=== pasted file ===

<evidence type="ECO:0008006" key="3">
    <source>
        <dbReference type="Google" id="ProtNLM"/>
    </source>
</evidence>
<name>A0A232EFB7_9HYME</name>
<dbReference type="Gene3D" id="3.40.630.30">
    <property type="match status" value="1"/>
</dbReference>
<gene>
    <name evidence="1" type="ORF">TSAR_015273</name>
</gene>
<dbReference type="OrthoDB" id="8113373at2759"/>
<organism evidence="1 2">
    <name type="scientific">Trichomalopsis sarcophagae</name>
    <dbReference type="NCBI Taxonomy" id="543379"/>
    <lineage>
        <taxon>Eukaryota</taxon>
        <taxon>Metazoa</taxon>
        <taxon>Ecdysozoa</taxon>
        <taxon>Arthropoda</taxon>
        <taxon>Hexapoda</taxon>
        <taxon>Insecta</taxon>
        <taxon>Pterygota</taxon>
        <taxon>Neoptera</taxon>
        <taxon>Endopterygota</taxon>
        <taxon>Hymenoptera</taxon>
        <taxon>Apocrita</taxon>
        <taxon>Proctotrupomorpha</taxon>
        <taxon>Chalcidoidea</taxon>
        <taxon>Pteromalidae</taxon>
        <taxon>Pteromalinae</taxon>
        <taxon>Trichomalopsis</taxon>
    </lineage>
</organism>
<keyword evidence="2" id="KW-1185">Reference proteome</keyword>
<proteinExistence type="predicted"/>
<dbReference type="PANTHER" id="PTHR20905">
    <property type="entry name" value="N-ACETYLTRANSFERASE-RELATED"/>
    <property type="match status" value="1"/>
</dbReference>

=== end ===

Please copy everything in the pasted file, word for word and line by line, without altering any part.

<evidence type="ECO:0008006" key="3">
    <source>
        <dbReference type="Google" id="ProtNLM"/>
    </source>
</evidence>
<name>A0A232EFB7_9HYME</name>
<dbReference type="Gene3D" id="3.40.630.30">
    <property type="match status" value="1"/>
</dbReference>
<gene>
    <name evidence="1" type="ORF">TSAR_015273</name>
</gene>
<dbReference type="OrthoDB" id="8113373at2759"/>
<organism evidence="1 2">
    <name type="scientific">Trichomalopsis sarcophagae</name>
    <dbReference type="NCBI Taxonomy" id="543379"/>
    <lineage>
        <taxon>Eukaryota</taxon>
        <taxon>Metazoa</taxon>
        <taxon>Ecdysozoa</taxon>
        <taxon>Arthropoda</taxon>
        <taxon>Hexapoda</taxon>
        <taxon>Insecta</taxon>
        <taxon>Pterygota</taxon>
        <taxon>Neoptera</taxon>
        <taxon>Endopterygota</taxon>
        <taxon>Hymenoptera</taxon>
        <taxon>Apocrita</taxon>
        <taxon>Proctotrupomorpha</taxon>
        <taxon>Chalcidoidea</taxon>
        <taxon>Pteromalidae</taxon>
        <taxon>Pteromalinae</taxon>
        <taxon>Trichomalopsis</taxon>
    </lineage>
</organism>
<keyword evidence="2" id="KW-1185">Reference proteome</keyword>
<proteinExistence type="predicted"/>
<dbReference type="PANTHER" id="PTHR20905">
    <property type="entry name" value="N-ACETYLTRANSFERASE-RELATED"/>
    <property type="match status" value="1"/>
</dbReference>